There are not only well-known 35mm brand films such as Agfa, Kodak or Fujifilm, but also so-called sales and own-brand films in Migros, Coop, Quelle or other wholesale markets.
Initially, color film could only be purchased on the market under the proprietary name of its manufacturer. The second “private label”, known in the United States and Britain, emerged from the old armament after the Second World War. These are also Ektachrome type aerial photographic films.
In continental Europe, since 1956 Zeiss Ikon’s “Ikolor” film (formally produced by Gevaert in Belgium) began to develop its own brand. In the early 1960s, the Swiss film studio Tellko Fribourg even began to provide West Germany with its own films, such as “Siricolor” and “Adina”, and “Merchrome” to Denmark.
According to the information provided to the author, it is said that the final Telcolor film was produced by Ferrania. Another traditional photography brand “Voigtländer” also reappeared on the film box, and finally even appeared on “Rollei“. The Munich dryplate mill Kranseder (brand “Kranz”) and the original photo paper manufacturer Turaphot soon also played an important role.
The packaging of own-brand films is usually more imaginative than the original packaging. They almost never reveal their origins. The small international compilation shows that the names of the films on the slides mostly end with the syllable “chrome“. The photo also shows some rarities.
The “jungle” of sales and private label films is almost impenetrable. The source of supply always changes, and the film title is usually not changed. Many people think they are products of the company that sells them, but they come from international filmmakers.
The source of supply has undergone a typical shift, such as from Konishiroku (Japan) to 3M (Italy), from 3M to Agfa-Gevaert, and from there to Fujifilm. Sometimes it is not without problems. Zeiss Ikon AG of Stuttgart broke away from the contract with Gevaert (Belgium) as early as 1960 because they also provided Foto-Quelle.
Gevacolor was sold in the form of “Revue-Color” and then gave way to Anscochrome film of the United States. -Gevaert Leverkusen initially rejected the private label business in principle, and eventually started the business overseas. He also started the film of Peruz Photowerk in Munich, which now belongs to Agfa-Gee Watt Group (Agfa-Gevaert Group) (not mentioned in the table).
After Perutz color C18 slide film was discontinued (1972), Leverkusen film was also sold at a low price under the Perutz brand. Kodak has not been launched for a long time, but the distribution company sold Kodak color film (such as “Contec” and now “ColorStill”) with 35mm cartridges.
When Turaphot began to engage in the American Dynachrome film business in 1963/1964 and was looking for new sources, the author successfully recommended Konishiroku with Sakurachrome and Sakuracolor in distant Japan.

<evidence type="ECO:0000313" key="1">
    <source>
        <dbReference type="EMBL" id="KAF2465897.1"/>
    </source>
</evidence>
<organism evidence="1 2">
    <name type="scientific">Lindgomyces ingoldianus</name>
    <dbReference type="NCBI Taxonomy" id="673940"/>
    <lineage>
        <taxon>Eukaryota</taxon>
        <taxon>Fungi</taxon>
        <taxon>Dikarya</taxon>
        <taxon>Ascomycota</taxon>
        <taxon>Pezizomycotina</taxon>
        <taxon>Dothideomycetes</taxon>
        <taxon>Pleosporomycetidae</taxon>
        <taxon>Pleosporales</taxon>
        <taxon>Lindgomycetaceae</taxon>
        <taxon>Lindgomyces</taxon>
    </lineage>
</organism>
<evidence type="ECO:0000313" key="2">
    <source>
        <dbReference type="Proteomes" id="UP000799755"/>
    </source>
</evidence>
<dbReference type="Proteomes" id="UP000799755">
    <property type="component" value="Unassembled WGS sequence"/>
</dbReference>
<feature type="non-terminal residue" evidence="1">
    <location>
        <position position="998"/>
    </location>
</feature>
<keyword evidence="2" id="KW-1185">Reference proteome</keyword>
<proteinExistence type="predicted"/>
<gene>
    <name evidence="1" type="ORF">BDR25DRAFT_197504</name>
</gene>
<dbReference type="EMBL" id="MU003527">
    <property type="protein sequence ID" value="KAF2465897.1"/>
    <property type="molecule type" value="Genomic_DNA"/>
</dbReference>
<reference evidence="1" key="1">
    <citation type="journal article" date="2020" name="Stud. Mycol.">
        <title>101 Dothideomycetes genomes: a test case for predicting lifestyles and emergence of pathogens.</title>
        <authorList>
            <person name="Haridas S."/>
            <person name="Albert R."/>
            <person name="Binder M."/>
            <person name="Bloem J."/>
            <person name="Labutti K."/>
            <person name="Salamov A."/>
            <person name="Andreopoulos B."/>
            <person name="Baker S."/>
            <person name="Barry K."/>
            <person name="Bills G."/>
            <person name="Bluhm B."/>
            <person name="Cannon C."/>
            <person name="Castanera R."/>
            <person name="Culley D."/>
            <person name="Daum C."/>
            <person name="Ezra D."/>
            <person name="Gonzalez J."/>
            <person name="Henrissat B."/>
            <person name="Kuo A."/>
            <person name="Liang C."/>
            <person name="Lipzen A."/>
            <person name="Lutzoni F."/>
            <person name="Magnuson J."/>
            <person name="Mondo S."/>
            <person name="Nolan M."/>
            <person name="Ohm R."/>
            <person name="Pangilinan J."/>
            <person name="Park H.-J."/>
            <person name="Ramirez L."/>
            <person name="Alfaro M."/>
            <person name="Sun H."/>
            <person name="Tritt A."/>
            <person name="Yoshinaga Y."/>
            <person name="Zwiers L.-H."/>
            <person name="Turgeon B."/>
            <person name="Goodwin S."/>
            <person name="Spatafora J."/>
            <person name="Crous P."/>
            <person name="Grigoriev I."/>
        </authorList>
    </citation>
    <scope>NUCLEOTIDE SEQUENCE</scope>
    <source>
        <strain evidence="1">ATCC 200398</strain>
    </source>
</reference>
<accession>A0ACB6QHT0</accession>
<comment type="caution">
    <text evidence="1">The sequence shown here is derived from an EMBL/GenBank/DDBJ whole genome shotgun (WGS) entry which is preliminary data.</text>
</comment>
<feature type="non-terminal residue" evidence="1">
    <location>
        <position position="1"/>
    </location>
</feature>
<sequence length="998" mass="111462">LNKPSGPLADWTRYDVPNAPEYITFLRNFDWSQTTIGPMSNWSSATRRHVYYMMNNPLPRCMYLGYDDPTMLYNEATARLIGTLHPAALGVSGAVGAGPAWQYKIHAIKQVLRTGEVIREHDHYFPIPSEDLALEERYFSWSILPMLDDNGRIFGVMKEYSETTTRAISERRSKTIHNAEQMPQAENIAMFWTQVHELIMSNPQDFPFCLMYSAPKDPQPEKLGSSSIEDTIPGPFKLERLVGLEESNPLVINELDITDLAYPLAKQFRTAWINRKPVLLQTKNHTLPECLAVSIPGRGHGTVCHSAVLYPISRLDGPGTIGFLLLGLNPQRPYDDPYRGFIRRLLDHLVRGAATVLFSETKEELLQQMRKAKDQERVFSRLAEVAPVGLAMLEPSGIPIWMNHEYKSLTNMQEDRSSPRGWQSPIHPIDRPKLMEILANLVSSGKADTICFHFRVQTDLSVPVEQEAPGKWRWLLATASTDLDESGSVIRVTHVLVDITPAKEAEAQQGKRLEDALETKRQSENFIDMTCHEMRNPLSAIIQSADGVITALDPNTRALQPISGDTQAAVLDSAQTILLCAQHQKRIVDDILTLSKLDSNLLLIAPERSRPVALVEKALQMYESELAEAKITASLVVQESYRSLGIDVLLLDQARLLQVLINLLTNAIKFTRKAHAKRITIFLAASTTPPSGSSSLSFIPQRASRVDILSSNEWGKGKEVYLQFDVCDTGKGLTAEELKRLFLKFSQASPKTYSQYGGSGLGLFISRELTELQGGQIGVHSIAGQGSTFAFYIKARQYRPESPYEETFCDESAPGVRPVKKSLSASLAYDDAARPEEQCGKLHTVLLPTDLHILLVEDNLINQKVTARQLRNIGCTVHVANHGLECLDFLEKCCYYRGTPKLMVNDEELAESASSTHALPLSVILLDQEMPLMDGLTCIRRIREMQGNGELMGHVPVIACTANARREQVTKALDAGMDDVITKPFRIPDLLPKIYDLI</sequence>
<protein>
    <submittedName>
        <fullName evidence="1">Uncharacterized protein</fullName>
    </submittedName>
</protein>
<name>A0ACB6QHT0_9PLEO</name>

The manufacturer not only changed its name to Konica and finally Konica-Minolta, but also changed the contents of its Konicachrome R-100 slide film cassette in 1999: it is now Agfachrome, not its own product. Agfa-Gevaert even provided color film for its black-and-white competitor Ilford.
Sometimes a color negative film box is similar to a slide box. Of course, the sales company soon joined the internationally popular Kodak C-22 and C-41 (negative film) process and E-4 and E-6 (slideshow) for film development.
This commercial prospect is also the reason why Agfa-Gevaert changed the color process, and it is also the reason why Filmfabrik Wolfen (ORWO) and its small successor originally purchased film compatible with development from Ferrania (Italy) after the reunification of Germany.
The demand for faster film required by the Kodak process prompted Agfa-Gevaert to temporarily provide Fujichrome and Fujicolor professional film in “German packaging” under the Agfa brand around 1982.
Finally, repeat the process in a similar manner with the “AgfaPhoto” film licensed today. Initially, Agfa-Gevaert’s film did not follow Kodak’s development process, until the final film made by Fotochema (CSSR) and Orwo (GDR) did not. He established a development laboratory in the West.
Rollei Chrome actually comes from Agfa-Gevaert, which is actually aerial film, and CTprecisa is now Fujichrome film under the licensed brand “AgfaPhoto”.
The name “CineStill” says it all: these are actually films made by Kodak, including (right) artificial light film.
Since films of in-house and retail brands are cheaper than original films, their manufacturers pay special attention to keeping the origins of retail brands a secret. It is rarely recognized by information such as “Made in Germany” or “Made in the EU”, process names such as “CN-16” (Fuji color), or small picture frames and edge markings on the film, but it is usually Recognized by color reproduction. Slides.
The quality of the houses and sale of branded films has long been comparable to the original products. This is not necessarily the case at first. For example, the first “Kranz Color C18” slide film is the second choice for Adox Color C18.